New data have been released, and some are hoping it constitutes a reversal of this troubling long term trend.

The political publicists at the State Department of Education spun it this way:

South Carolina’s “achievement gap” between white and African-American students mirrors the rest of the nation’s, according to a federal government report released today.  Although mathematics and reading test scores have improved for both ethnic groups, the gap between the two has decreased only in math.

But looking past the soundbites, the data do not seem to mesh with other, independently gauged, indicators. Continue reading

Frustration with Lexington-Richland 5

Lexington Richland District Five

“Not to worry, it’s not real money, it’s public money!”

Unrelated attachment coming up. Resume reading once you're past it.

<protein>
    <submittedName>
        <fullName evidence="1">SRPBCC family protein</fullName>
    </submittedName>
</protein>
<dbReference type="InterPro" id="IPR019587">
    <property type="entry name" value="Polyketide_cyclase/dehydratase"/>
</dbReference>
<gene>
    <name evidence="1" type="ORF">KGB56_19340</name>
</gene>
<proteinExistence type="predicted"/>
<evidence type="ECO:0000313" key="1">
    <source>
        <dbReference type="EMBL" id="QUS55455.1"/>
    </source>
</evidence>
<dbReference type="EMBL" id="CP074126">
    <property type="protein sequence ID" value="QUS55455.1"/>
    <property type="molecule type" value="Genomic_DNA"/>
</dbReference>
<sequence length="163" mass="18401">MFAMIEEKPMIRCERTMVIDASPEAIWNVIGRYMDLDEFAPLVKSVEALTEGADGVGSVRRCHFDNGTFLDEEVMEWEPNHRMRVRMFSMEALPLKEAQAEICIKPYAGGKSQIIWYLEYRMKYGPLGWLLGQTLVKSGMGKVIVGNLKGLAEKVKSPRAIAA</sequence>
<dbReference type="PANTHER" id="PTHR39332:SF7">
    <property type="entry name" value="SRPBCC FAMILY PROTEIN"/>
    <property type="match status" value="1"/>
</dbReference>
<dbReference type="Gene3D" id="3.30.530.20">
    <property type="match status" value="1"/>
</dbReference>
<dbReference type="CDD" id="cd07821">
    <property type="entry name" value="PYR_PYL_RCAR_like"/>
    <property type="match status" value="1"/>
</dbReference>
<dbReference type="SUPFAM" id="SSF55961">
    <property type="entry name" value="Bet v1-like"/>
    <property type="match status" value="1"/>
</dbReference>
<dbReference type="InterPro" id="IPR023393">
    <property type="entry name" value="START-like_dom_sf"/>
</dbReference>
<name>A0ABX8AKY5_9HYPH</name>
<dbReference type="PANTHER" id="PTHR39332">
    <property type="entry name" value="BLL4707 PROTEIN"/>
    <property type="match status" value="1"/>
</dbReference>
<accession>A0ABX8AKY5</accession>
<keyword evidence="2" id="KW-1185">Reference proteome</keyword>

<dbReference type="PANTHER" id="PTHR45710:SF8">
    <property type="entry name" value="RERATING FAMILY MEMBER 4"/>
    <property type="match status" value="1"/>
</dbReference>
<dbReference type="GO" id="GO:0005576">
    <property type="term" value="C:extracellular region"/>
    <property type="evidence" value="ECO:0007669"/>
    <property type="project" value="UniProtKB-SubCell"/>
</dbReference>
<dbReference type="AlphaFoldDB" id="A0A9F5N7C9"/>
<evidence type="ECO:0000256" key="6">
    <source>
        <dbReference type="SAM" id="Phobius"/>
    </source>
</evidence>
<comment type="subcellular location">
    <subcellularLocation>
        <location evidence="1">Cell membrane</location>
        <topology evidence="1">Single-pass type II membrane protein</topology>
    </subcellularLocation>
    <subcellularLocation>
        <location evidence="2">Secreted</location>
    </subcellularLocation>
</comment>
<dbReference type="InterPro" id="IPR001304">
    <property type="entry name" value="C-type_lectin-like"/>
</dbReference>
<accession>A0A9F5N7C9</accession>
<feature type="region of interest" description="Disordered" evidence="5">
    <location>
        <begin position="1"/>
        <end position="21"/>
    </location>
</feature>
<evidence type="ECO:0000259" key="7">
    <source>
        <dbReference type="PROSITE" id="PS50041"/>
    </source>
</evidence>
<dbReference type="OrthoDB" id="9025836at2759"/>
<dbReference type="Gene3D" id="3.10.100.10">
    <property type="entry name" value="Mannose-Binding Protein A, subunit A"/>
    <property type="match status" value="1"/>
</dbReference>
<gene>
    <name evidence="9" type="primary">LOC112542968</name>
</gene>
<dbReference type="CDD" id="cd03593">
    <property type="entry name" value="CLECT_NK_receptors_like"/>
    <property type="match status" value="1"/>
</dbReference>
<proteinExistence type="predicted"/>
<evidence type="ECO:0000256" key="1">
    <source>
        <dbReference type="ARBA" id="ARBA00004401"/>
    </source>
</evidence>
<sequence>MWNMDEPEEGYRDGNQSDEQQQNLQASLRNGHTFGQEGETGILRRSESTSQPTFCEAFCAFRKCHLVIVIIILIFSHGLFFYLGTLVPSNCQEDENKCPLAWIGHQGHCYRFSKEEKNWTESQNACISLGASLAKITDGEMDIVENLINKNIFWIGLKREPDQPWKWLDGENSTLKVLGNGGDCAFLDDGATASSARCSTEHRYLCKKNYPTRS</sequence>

A letter to the editor of the State Newspaper.

“District 5 has problem with openness”

“I read with interest school board chairman Robert Gantt’s op-ed (“Community supports District 5 building plan,” June 24) in which he said Lexington-Richland 5 made enrollment information available to voters before the referendum.

“For more than a year, the district told us enrollment was growing fast. At one point, the administration told us growth would be between 300-800 students annually. That’s growth you can look around and see, and because many residents looked around and didn’t see it, we questioned their figures.

“When this past year’s student enrollment count came out, a group of residents wrote the superintendent requesting the information. On Oct. 17, several residents filed a Freedom of Information Act request, which asked the district for the enrollment. Not a hard question, right? Continue reading